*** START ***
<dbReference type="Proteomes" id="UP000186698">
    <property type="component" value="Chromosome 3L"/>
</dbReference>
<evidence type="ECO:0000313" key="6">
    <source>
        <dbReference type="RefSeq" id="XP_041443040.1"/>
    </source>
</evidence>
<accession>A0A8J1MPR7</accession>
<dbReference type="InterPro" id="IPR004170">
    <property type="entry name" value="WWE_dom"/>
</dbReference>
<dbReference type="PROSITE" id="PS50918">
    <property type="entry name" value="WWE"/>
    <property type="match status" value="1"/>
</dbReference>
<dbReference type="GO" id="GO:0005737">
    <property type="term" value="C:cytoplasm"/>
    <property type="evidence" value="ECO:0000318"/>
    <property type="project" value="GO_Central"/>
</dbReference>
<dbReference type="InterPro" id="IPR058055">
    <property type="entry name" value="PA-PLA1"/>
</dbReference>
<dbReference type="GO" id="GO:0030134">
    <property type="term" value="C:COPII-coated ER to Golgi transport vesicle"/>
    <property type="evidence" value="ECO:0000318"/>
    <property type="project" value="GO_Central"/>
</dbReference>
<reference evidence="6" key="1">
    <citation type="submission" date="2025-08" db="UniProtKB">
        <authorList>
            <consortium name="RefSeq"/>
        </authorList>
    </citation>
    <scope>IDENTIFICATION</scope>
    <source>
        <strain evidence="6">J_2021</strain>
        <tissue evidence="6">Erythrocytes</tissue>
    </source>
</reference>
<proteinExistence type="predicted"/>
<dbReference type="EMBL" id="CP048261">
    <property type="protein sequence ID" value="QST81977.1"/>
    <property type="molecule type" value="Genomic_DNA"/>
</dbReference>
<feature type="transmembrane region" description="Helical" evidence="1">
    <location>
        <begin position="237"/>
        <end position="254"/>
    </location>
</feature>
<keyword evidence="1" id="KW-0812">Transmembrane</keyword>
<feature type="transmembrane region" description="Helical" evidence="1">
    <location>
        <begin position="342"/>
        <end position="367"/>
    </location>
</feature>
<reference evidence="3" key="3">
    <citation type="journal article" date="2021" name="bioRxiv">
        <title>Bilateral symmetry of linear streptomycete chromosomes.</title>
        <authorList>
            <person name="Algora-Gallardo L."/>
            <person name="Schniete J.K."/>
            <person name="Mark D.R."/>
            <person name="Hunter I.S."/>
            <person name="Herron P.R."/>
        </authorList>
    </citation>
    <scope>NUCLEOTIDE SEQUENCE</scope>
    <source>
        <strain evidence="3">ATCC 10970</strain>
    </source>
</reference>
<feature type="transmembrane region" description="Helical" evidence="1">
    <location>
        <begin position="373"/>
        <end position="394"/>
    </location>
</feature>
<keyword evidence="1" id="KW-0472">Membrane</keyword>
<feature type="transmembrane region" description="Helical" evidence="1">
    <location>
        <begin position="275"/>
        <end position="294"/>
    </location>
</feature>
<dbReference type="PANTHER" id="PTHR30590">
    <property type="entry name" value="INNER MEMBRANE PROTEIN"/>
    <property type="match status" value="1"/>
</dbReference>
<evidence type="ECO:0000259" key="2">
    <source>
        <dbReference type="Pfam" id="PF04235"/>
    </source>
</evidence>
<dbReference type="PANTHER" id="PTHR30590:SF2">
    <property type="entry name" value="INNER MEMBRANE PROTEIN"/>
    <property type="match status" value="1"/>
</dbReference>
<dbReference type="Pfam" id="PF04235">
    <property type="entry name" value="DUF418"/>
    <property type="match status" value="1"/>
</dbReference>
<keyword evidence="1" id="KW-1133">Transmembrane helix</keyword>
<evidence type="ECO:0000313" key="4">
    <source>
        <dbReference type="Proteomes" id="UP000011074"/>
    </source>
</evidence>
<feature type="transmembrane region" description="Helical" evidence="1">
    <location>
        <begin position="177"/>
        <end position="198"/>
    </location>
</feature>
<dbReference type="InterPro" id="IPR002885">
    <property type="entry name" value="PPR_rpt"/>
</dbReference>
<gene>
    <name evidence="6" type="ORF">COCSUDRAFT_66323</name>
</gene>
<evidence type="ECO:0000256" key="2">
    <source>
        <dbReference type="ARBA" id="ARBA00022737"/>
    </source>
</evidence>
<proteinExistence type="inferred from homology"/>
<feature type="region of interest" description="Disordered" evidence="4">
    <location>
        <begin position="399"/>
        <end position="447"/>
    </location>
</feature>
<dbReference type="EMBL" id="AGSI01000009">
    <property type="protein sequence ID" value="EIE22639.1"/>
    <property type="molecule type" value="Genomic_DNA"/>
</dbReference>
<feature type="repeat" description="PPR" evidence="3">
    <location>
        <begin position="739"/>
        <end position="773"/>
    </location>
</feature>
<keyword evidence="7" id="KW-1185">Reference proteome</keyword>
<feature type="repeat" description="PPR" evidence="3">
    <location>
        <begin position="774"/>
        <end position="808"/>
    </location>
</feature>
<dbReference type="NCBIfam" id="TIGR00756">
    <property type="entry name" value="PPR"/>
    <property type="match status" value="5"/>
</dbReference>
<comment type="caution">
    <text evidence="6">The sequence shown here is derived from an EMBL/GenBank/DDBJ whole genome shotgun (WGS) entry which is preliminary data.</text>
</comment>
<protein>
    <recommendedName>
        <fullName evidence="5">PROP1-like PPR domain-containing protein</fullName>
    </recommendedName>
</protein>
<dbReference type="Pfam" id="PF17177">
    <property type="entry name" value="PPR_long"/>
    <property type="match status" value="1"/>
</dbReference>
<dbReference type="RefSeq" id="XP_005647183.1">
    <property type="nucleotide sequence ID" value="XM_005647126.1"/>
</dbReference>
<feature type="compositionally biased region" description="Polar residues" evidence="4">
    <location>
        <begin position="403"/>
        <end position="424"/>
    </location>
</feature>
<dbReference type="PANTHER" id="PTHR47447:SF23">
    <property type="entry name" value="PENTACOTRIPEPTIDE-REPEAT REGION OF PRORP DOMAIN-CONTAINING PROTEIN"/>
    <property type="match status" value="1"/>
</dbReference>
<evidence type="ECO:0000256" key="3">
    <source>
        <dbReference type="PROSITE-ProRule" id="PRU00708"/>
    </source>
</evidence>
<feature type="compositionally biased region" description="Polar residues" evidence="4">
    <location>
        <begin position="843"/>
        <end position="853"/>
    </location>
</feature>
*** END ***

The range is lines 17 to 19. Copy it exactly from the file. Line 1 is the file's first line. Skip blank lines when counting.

<dbReference type="GO" id="GO:0005737">
    <property type="term" value="C:cytoplasm"/>
    <property type="evidence" value="ECO:0000318"/>